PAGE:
My kitchen counters and window sills are covered with bowls full of tomatoes, peppers, zucchini and eggplants from the Crispy garden. There are still some herbs, greens and cabbages that will last a while longer, but we finally had a killing frost last week, so I went out and did the last harvest of the tender vegetables.
The garden experiment of covering my eggplant seedlings with an old set of sheer window curtains (50 cents at my favorite local thrift shop) was just the trick for saving the leaves from being riddled with holes from flea beetles. The curtains let in the sun and rain but kept out the chompers so the plants were able to remain strong for the first month of their long growing season and we have been rewarded with several delicate-tasting, tender eggplants on each plant.
We've lately feasted on some eggplant parmigiana and this lemony cold salad with our beautiful black eggplants, but I wanted to try something new. I was poring through my all-too bountiful cookbook library and a recipe for Hot Eggplant Sandwiches (Panini Caldi di Melanzane) caught my eye in the toothsome cookbook "Sicilian Home Cooking" by Wanda and Giovanna Tornabene. There's no bread in these sandwiches, but rather some thick slices of fried eggplant make up the outside with a oozing mozzarella middle inside. With a few adaptations to make the recipe gluten-free, this turned out to be a terrific hit with my handsome, hungry husband.
Here's the first batch served with a side of slow-roasted plum tomatoes with garlic and basil. The time was 1:30 pm Eastern Standard Time.
And here is Dan's plate at 1:35 pm. A winner!
We also heated up some eggplant panini for another meal over some corn pasta with another slather of our roasted tomato concoction. Delicioso!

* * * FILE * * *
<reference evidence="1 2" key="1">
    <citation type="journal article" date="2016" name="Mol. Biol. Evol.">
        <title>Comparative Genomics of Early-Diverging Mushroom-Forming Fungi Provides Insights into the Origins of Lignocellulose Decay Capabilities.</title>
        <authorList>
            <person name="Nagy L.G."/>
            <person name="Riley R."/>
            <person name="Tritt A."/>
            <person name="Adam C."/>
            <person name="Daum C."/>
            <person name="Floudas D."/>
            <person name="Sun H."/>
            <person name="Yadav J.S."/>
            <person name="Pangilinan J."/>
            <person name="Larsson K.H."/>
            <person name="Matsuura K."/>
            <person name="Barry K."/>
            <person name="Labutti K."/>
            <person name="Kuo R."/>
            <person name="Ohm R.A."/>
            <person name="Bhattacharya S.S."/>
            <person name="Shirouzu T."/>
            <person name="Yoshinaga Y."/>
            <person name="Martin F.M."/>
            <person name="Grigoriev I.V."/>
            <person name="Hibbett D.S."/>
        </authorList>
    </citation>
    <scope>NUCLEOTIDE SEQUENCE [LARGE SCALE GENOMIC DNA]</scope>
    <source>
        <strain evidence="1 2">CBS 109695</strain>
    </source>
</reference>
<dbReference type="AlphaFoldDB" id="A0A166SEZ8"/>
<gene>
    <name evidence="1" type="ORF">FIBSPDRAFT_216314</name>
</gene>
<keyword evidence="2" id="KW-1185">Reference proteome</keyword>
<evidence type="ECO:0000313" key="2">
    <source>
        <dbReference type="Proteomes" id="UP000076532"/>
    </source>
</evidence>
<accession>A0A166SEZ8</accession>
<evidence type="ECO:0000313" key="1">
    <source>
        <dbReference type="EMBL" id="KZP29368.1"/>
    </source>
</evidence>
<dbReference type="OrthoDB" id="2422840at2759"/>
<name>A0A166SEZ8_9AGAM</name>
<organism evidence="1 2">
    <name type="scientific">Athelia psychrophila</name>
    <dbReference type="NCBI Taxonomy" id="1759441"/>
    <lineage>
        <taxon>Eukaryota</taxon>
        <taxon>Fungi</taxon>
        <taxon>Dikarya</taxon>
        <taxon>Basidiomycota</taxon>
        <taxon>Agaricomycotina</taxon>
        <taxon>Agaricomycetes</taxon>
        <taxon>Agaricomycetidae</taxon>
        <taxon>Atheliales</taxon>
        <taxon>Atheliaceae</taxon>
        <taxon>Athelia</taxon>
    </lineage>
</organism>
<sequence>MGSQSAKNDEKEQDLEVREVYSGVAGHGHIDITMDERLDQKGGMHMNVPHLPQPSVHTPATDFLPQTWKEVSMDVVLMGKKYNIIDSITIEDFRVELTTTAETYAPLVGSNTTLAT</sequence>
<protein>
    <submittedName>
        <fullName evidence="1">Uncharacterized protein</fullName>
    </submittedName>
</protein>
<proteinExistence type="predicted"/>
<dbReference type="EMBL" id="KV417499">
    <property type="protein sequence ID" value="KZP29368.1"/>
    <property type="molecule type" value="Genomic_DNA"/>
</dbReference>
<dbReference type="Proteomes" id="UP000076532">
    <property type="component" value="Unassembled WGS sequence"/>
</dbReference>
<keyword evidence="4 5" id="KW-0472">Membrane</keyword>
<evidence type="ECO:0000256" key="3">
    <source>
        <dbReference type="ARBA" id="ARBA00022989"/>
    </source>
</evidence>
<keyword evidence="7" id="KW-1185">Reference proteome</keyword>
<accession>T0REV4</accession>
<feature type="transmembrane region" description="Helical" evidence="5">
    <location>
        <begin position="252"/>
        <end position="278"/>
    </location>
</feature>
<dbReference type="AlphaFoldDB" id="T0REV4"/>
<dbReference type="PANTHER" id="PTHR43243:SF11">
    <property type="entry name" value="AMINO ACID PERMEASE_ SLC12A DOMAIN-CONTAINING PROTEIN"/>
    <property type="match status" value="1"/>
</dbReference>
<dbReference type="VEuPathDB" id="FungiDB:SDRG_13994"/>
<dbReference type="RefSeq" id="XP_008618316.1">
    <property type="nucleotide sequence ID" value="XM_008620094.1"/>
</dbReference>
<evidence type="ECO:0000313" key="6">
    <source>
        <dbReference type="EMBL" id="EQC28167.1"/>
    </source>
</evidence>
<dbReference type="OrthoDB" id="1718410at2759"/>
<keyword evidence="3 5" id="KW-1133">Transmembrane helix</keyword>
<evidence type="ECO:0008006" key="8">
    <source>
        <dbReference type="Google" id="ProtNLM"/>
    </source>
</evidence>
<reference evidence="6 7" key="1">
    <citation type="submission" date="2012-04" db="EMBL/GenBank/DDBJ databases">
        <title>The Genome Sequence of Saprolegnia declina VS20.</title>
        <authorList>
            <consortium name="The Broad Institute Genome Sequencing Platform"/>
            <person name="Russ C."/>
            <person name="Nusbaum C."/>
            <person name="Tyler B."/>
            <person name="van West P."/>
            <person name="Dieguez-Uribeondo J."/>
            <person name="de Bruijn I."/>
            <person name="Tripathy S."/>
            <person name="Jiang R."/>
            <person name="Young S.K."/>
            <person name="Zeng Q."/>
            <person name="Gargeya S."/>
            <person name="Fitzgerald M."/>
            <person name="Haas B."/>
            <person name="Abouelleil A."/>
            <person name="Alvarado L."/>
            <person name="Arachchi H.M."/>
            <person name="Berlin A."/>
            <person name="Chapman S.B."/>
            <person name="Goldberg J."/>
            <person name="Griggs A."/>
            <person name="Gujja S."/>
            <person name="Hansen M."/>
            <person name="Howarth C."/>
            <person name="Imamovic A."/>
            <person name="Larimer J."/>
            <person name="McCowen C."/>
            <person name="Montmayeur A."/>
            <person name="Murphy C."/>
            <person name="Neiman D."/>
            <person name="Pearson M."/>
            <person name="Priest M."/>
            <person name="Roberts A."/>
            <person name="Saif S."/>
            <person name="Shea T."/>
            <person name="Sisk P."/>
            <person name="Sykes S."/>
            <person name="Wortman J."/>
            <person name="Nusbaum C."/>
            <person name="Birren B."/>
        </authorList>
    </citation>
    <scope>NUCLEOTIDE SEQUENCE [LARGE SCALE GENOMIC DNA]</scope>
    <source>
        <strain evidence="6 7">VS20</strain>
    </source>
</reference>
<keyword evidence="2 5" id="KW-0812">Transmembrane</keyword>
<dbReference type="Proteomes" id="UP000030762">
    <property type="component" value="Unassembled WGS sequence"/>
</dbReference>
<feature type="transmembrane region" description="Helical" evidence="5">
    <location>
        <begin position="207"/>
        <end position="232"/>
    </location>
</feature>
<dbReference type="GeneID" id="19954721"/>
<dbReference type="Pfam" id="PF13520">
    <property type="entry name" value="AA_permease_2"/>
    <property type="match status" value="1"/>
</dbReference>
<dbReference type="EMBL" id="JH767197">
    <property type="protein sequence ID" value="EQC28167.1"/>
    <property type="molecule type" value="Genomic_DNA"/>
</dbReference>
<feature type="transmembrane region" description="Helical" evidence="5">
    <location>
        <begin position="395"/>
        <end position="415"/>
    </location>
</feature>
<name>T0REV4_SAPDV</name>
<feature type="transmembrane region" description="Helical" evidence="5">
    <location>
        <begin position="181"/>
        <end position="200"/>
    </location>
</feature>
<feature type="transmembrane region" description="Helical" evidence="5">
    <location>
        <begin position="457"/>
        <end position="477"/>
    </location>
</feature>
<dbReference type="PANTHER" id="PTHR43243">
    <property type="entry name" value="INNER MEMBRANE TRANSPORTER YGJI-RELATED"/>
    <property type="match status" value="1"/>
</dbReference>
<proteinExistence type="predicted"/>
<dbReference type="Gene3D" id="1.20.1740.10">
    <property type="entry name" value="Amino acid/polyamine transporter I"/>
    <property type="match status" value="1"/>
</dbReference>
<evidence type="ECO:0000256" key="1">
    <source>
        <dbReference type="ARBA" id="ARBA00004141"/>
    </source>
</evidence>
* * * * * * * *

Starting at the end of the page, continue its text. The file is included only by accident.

The dish also worked well with thick slices of zucchini, although they were a little moister and you had to be careful when they were fresh out of the oven because the juices were boiling hot.
Hot Eggplant (or Zucchini) Panini
-adapted from "Sicilian Home Cooking" by Wanda and Giovanna Tornabene, with Michele Evans, (NY: Alfred A. Knopf, 2001)
2 medium eggplants (or 2 medium zucchini), unpeeled and cut into 1/2 inch thick slices
(if using eggplants "of a certain age" from the market, you might want to lightly salt the eggplant slices and drain in a colander for a 1/2 hour to remove bitter juices. If using fresh market or garden eggplants, this step won't be necessary)
1/2 cup white rice flour
3 eggs, beaten lightly
Olive oil for frying
1/2 lb. mozzarella cheese, cut into small cubes
Dried oregano and kosher salt to taste
Coat eggplant slices with rice flour.
Heat large frying pan. Add olive to coat bottom by 1/4 inch. When hot, fry a batch of eggplant slices at a time. Dip the floured eggplant into the beaten egg and slip them right into the pan. You want them nice and eggy so the coating puffs up and gets a nice crunch from the rice flour at the edges. Fry about 2-3 minutes per side, until golden. Drain on paper towels and repeat with remaining eggplant slices.
Heat oven to 350 degrees F.
Place half of fried eggplant slices on a baking sheet. Top each with some mozzarella cubes, taking care to match eggplant slices of equal size. Secure each with a couple of toothpicks. Sprinkle with oregano and kosher salt to taste.
Bake 15 minutes or until cheese is melted and oozing out the sides.
Remove toothpicks and serve hot.
We enjoyed them separately with a little tangy roasted tomatoes on the side and over pasta too.
Makes 4-6 servings (hungry husbands skew the serving portions).
This has proven to be a real favorite with our family and I can't wait to share it with friends at our next party. I would use smaller eggplants for appetizer portions.
Even though this is not a traditional bready kind of sandwich, I am sending over these tasty panini to Deb at Kahakai Kitchen for Souper Sundays, her weekly roundup of soup, sandwich and salad recipes.